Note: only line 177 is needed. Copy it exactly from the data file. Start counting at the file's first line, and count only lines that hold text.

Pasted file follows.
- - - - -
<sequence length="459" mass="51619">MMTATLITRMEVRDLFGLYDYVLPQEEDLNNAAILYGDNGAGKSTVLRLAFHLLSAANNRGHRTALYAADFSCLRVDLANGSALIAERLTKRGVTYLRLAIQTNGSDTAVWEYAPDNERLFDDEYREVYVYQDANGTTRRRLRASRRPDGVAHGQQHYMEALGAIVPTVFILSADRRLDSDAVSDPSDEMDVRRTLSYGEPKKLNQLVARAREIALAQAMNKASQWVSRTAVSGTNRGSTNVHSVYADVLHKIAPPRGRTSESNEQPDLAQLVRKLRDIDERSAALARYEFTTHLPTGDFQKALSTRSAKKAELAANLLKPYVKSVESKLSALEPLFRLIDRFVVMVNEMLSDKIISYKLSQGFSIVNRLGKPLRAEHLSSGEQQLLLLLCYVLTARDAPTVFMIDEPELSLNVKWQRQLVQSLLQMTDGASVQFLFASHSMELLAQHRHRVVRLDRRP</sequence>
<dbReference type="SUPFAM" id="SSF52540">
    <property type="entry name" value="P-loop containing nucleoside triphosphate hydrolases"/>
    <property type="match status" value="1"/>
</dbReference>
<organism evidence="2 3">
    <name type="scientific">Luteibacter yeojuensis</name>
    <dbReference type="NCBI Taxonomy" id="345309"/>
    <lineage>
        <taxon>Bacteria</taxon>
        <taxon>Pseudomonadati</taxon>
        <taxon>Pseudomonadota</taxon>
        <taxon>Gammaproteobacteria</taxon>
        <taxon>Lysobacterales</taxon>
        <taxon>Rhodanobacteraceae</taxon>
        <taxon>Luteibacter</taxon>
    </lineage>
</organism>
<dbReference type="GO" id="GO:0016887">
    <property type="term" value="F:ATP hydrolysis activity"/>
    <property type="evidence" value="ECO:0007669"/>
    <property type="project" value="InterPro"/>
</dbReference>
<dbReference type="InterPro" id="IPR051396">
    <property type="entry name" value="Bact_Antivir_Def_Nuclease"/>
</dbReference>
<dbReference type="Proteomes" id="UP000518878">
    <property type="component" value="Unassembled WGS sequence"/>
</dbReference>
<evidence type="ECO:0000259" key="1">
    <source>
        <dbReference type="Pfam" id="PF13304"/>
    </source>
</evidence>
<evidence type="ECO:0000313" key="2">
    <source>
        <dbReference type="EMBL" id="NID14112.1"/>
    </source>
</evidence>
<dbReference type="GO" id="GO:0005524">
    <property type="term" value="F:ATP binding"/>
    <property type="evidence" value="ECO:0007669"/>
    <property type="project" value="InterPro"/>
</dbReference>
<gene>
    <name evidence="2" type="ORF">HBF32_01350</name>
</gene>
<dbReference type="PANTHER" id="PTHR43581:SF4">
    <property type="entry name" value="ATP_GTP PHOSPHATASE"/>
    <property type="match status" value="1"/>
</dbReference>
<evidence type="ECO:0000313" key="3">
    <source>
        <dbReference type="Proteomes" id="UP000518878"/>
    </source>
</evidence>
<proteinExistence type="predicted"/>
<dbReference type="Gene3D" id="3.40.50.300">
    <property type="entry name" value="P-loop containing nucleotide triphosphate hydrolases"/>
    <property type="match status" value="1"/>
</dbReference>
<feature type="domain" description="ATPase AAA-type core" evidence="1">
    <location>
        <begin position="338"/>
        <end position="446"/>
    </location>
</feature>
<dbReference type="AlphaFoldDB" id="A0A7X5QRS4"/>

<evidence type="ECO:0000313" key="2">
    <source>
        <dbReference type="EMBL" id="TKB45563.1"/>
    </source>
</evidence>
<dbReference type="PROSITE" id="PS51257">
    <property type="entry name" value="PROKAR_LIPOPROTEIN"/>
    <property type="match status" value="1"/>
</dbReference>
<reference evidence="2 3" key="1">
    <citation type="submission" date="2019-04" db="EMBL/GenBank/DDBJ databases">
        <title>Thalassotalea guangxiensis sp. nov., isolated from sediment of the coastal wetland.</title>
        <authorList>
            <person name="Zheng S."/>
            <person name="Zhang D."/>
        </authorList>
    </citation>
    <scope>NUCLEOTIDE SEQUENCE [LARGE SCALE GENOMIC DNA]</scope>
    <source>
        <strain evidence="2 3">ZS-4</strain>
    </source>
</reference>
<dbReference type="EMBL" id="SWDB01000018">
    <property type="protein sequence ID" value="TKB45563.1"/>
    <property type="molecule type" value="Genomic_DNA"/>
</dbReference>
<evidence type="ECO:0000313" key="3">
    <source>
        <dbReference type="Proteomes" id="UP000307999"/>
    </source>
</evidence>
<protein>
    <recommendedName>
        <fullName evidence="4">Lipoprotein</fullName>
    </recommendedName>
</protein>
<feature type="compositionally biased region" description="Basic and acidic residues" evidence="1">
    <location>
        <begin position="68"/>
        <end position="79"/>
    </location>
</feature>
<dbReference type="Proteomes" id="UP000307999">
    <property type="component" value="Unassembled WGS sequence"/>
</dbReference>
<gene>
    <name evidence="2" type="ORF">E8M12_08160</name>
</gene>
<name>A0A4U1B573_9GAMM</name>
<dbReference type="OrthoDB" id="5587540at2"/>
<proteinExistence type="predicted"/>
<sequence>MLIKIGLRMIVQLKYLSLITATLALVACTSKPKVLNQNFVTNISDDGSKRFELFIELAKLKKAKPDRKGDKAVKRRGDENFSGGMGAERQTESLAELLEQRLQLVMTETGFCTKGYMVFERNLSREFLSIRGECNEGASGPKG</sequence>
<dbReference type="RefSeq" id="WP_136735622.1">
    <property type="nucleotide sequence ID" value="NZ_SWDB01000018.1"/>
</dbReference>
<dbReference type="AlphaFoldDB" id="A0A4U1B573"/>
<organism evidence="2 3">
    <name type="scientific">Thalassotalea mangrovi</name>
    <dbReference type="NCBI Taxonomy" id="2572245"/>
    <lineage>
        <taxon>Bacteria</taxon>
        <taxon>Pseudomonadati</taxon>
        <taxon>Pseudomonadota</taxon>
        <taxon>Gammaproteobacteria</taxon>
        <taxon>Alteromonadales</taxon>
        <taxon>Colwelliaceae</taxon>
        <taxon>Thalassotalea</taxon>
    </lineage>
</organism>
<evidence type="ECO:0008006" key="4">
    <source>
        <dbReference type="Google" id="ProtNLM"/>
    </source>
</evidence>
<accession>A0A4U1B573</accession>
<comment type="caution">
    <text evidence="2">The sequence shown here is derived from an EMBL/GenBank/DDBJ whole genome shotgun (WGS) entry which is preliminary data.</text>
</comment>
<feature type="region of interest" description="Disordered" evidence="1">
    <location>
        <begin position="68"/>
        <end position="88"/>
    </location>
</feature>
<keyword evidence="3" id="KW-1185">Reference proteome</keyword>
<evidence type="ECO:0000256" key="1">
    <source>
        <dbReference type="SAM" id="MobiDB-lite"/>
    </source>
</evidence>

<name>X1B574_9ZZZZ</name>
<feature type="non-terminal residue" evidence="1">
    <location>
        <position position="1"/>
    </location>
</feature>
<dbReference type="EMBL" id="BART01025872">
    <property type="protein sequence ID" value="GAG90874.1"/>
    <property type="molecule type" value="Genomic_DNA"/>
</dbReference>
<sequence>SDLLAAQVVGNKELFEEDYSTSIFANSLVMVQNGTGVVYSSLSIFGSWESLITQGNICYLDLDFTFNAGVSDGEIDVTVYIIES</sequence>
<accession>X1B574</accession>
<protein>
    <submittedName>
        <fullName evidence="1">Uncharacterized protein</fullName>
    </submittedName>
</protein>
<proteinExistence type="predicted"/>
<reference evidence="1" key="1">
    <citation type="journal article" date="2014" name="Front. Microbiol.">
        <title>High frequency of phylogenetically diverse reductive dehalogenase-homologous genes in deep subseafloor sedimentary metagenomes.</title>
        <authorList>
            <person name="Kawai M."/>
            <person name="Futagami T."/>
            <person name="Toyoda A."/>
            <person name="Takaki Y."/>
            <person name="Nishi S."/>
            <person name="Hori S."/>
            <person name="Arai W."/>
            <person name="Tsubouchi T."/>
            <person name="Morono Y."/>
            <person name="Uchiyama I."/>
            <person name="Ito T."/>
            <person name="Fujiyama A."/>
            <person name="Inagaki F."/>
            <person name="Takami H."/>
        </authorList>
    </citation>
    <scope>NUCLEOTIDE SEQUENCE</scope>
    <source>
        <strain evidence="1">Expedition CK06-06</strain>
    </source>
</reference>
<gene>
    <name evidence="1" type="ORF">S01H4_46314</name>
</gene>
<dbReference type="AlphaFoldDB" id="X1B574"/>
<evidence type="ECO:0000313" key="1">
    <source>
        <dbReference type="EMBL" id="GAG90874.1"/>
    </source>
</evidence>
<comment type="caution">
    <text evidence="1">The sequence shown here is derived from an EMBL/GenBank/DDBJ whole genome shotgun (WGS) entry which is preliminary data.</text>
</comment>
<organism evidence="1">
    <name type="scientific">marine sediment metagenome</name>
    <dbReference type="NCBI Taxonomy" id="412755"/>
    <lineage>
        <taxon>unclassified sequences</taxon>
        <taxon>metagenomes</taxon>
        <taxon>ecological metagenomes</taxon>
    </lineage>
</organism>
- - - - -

<reference evidence="1" key="1">